The Perch types list below includes popular species, as well lesser known Perch-like varieties. Each fish guide has a description of the species, its place of origin, habitats and behaviors, as well as fish care to successful maintain them in an aquarium. Fish pictures are also provided within each fish guide to help with identification, and to aid in choosing the best type of Perch-like fish for your freshwater or brackish water fish tank.
The Perch and Perch-like fish are members of the Order Perciformes. Perch and Perch-like fishes have been grouped in the Sub-order Percoidei, which is one of 18 sub-orders belonging to the Perciformes Order. Perciformes is an order of fishes belonging to the class of "ray-finned" fish. The Perciformes order is the largest order of fishes. It contains about 40% of all bony fish with more than 160 families and over 10,000 species. These are some of the most variable fish in size, ranging from 1/4 of an inch (.28 cm) to a whopping 16 feet (5 m), and they are found in all aquatic environments.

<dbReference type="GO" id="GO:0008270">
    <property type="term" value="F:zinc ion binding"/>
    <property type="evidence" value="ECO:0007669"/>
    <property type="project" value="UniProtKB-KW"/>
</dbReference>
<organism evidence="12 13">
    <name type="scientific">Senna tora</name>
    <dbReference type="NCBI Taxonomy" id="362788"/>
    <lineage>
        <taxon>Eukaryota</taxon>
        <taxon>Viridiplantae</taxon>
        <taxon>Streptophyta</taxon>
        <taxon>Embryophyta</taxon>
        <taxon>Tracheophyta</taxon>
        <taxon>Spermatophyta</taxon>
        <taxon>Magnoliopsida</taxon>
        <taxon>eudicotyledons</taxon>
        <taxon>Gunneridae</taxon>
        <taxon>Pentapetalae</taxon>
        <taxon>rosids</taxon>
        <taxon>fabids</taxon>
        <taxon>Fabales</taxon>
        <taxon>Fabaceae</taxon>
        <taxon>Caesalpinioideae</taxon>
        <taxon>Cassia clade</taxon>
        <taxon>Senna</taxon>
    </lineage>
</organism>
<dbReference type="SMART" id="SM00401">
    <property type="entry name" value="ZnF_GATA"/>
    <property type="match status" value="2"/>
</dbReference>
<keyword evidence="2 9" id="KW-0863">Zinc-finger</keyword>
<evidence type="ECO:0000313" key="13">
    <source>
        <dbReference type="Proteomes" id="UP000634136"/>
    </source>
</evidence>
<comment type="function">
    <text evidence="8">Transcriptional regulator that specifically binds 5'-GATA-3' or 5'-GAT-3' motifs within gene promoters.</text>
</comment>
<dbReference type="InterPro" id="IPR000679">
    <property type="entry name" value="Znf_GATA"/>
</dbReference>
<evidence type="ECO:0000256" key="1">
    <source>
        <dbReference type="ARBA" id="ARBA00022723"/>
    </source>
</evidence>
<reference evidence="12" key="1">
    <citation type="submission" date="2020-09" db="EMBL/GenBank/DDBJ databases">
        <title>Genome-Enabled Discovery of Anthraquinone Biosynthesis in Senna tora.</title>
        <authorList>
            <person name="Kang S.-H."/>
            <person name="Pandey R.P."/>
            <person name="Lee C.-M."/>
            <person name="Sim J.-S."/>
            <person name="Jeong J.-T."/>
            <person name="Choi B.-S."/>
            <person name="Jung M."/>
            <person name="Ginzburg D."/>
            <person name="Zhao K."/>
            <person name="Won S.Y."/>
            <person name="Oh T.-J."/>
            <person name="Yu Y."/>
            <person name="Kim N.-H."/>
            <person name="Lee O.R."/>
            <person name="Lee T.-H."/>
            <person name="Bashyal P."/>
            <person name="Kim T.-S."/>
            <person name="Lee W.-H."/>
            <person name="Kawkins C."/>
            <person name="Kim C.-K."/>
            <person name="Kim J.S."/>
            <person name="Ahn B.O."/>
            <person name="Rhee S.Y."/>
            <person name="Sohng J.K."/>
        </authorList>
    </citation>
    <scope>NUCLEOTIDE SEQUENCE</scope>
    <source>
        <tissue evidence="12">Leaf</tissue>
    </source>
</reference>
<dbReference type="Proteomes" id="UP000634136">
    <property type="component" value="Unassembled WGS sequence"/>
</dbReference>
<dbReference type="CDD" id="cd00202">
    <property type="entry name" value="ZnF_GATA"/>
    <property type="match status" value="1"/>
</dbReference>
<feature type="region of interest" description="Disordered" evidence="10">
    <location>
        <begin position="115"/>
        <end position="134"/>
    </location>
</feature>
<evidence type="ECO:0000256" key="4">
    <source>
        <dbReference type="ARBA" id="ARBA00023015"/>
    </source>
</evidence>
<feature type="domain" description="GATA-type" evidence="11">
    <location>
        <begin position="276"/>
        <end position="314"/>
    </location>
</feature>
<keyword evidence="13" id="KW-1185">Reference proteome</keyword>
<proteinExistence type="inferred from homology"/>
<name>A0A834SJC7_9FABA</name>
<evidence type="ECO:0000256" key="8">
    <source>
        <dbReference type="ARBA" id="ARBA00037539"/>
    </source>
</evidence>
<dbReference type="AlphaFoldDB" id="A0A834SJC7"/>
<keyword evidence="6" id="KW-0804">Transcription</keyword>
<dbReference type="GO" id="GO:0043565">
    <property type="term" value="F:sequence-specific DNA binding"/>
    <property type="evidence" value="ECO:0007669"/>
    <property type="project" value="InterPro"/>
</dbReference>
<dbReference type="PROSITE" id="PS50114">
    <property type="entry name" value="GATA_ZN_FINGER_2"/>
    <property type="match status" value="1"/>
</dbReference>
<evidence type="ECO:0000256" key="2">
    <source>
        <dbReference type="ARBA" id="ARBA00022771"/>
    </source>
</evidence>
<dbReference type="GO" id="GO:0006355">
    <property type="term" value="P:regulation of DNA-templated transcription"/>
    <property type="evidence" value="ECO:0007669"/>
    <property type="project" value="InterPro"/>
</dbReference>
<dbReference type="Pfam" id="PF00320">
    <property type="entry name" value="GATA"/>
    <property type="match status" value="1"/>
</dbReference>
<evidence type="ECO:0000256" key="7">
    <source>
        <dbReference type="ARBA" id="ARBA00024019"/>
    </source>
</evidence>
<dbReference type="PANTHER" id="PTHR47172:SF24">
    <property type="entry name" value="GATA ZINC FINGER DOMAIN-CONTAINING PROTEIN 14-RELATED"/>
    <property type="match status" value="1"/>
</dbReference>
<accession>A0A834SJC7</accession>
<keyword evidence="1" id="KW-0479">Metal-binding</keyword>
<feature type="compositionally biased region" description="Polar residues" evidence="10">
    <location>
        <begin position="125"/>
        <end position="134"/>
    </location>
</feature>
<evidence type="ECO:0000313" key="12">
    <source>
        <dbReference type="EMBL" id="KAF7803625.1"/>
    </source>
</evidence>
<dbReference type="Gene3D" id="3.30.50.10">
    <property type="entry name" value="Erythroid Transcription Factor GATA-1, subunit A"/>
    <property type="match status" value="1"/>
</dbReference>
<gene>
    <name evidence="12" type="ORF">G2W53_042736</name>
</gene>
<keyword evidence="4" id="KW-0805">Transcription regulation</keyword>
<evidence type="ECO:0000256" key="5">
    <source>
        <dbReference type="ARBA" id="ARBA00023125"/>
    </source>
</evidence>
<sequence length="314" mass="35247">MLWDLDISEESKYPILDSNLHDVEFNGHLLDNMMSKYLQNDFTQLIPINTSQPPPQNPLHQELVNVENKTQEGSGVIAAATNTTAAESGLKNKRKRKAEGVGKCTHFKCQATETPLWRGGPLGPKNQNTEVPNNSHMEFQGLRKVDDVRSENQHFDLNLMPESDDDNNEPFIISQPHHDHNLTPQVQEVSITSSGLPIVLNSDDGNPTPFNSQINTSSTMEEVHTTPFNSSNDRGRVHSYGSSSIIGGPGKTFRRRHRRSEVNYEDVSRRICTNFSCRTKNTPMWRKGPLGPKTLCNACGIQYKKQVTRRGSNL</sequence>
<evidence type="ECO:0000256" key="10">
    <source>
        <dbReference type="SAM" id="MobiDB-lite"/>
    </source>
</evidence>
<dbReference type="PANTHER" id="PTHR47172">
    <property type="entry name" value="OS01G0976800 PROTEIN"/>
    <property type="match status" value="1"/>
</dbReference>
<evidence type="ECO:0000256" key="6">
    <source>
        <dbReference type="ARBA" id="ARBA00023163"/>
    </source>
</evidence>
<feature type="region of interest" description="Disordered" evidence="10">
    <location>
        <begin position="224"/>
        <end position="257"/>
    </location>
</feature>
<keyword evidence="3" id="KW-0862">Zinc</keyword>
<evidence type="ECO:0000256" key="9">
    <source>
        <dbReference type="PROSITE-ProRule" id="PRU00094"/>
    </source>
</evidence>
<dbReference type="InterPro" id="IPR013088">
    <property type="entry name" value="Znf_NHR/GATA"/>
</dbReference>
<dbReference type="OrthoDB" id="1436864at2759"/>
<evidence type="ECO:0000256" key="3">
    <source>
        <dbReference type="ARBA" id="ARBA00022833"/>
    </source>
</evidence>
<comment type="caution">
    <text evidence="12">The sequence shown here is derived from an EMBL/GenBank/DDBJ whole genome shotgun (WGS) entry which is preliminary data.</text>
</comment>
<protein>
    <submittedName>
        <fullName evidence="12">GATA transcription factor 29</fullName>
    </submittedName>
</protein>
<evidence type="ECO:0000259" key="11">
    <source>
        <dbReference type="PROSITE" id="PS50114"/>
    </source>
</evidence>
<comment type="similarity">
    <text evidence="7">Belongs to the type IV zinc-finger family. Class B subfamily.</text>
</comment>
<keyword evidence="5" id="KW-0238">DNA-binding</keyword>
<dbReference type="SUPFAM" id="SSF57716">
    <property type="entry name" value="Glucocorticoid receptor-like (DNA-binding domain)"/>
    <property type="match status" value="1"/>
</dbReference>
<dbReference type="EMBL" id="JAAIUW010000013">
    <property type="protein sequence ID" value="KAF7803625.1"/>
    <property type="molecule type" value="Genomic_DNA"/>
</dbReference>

Most perciforms are shore or coastal water fish. The majority are marine fishes but about 2,000 species normally occur only in freshwater. About 2,200 species are brackish water types, because they live in freshwater for at least part of their lives.
The perch-like fish have long been grouped together in the the Sub-order Percoidei because they were not greatly differentiated anatomically. There was no great morphological specialization known, even though they may live in a variety of different habitats and have variable functions and behaviors. As more is learned about each of these types of fish, there are suggested taxonomy and classification restructures. This is discussed in more detail under "Perch Classification" below.